Couple conned Amazon out of $1.2M in tech goods — now they have to pay it back

digitaltrends.com



Why it matters to you
Amazon may feel compelled to review its safeguards against such a crime following this extraordinary story.

Who doesn’t love free stuff? Erin Finan and wife Leah Finan were certainly partial to a freebie or two, the only problem being they were obtaining them via fraudulent means.

The Indianapolis couple this week formally admitted to stealing $1.2 million worth of items from online retail giant Amazon in a crime that could land them with lengthy spells in prison when they’re sentenced in November. Oh, and they have to pay back the money, too.


The Finans, both 37, were charged with the crime earlier this year after it was discovered they’d defrauded Amazon out of a huge range of goods that included GoPro cameras, Microsoft Xboxes, Samsung smartwatches, and Microsoft Surface tablets.

Court documents showed that the pair took possession of the delivered goods by falsely claiming they were damaged or not working. They would then request and sometimes receive a replacement at no charge, the United States attorney’s office in the Southern District of Indiana explained in a release.

“Amazon’s customer service policy allows, under certain circumstances, customers to receive a replacement before they return a broken item,” the release said, suggesting the originally received item was never returned. For Amazon, it’s sometimes more cost-effective to replace items following such claims, rather than investigate them. The company has safeguards in place to flag up potential violators of the system, but the Finans reportedly got around this by creating “hundreds” of false identities.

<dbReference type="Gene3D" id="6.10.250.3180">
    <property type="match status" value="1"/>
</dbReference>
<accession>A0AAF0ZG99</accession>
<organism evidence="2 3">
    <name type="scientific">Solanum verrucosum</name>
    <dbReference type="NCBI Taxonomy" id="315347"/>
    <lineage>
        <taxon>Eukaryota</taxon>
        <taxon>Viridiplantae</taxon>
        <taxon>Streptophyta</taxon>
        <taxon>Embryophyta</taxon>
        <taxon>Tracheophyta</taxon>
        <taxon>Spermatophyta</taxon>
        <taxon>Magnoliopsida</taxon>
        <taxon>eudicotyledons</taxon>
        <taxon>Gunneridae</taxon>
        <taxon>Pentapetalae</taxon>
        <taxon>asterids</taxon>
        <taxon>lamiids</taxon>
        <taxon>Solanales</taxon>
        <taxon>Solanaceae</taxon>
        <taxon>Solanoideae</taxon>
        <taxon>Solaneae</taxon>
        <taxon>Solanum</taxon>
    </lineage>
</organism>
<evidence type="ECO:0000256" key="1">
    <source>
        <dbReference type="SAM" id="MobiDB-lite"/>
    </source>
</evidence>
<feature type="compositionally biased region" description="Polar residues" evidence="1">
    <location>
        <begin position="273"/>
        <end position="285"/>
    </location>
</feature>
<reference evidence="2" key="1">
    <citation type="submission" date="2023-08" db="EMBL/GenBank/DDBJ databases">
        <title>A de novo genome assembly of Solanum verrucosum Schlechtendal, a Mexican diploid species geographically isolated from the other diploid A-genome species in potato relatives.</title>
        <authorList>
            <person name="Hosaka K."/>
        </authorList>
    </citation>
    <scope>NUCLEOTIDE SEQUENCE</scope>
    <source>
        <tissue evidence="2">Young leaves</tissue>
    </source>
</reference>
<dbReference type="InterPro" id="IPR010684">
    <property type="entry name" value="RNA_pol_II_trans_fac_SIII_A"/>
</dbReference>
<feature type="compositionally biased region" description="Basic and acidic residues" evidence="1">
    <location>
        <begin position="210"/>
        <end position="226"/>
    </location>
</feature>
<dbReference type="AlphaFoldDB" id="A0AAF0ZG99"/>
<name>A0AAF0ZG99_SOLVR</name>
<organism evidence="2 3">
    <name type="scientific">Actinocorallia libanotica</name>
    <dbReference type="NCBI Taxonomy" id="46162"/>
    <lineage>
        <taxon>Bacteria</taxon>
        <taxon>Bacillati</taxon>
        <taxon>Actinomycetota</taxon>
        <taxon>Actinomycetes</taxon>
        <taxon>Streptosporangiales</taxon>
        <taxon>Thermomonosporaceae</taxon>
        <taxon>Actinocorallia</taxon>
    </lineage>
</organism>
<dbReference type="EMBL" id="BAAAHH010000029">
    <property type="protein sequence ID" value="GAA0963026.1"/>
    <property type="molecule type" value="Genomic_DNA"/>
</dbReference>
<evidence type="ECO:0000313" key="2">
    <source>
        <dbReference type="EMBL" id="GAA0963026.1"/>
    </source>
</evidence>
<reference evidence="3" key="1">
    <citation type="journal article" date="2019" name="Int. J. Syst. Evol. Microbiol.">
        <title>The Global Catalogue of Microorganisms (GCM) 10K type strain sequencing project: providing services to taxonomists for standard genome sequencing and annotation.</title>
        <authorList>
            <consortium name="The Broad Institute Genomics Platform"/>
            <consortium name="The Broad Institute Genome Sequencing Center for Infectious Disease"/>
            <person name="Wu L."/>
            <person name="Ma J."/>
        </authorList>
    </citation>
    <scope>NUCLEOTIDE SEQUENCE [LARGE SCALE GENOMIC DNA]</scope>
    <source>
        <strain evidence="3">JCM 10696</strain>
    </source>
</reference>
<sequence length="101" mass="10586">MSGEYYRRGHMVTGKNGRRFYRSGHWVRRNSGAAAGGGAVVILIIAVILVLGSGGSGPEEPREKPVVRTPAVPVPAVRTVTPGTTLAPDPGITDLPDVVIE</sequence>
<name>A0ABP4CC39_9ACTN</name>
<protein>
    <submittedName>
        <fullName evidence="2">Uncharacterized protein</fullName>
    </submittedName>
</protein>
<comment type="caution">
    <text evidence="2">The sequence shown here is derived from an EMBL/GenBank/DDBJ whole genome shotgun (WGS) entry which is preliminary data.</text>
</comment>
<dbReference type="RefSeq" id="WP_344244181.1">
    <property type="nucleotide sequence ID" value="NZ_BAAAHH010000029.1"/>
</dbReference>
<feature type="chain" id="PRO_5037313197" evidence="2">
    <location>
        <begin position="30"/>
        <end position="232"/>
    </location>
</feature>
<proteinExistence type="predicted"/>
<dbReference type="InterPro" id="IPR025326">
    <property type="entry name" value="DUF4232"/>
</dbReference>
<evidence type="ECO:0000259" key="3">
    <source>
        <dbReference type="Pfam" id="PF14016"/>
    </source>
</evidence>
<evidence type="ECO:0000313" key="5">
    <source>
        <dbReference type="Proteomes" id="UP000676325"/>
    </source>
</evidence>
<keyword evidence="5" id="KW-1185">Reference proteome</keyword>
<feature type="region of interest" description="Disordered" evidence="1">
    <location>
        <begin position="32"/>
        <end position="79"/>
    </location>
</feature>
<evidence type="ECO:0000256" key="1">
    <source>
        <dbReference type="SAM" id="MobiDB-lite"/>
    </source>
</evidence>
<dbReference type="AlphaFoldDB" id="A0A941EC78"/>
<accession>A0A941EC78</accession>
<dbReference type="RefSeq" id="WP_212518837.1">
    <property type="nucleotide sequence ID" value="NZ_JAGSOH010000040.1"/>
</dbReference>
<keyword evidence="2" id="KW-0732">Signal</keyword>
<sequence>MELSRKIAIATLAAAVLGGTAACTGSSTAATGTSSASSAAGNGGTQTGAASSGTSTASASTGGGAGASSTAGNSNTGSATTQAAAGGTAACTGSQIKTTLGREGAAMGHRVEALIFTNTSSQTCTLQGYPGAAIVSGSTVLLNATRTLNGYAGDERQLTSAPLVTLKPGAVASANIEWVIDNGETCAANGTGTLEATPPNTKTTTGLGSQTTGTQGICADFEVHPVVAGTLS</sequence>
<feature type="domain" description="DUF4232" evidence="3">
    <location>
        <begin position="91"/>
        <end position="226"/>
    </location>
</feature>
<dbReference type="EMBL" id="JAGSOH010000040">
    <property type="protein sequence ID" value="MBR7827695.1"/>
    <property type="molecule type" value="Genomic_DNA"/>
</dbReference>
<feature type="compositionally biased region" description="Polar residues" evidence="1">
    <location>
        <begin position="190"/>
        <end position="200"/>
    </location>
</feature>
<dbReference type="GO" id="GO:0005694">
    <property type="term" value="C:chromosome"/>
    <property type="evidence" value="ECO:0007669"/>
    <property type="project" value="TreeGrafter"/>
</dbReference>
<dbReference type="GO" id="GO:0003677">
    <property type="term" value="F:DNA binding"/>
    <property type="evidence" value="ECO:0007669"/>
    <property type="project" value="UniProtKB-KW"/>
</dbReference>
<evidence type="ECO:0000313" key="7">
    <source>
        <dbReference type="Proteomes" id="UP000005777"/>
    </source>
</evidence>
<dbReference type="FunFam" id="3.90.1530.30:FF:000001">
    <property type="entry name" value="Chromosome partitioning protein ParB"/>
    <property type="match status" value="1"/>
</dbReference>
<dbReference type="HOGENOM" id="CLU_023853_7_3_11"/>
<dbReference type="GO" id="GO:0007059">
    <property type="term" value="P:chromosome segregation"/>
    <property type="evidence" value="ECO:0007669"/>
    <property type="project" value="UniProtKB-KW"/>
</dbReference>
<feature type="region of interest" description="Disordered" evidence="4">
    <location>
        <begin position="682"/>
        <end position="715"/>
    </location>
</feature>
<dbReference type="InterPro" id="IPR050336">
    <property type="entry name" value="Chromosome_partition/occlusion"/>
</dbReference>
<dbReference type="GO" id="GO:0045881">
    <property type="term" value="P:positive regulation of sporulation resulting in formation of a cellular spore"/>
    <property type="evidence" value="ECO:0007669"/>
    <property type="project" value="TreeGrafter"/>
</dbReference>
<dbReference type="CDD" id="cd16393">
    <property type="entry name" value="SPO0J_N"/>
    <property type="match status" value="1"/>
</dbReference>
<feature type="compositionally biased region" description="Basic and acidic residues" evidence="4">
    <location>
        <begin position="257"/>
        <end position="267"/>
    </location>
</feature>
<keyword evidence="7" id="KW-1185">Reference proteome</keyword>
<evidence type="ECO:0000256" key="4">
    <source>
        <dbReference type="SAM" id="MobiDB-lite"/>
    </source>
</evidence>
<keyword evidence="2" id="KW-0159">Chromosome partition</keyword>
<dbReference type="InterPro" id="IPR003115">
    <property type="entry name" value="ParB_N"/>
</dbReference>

And the story doesn’t end there.

Receiving more goods than they knew what to do with, the couple passed some of the stolen items to an alleged accomplice in New York named Danijel Glumac, who earlier this year was charged with interstate transportation of stolen property and money laundering.

“The Finans allegedly sold the stolen electronics out of their van to Glumac at a price substantially below their retail value,” the release said. “Glumac then marked them up and sold and shipped them to the New York entity, which in turn sold them to the public. Glumac also allegedly advised the Finans on how to evade detection by Amazon,” the U.S. attorney’s office said.

It reported that in total, Glumac allegedly made more than $1.2 million via sales of the goods, paying around $725,000 to the Finans.

The couple recently pleaded guilty to mail fraud and money laundering in a U.S. District Court in Indianapolis, with sentencing hearings set for November 9.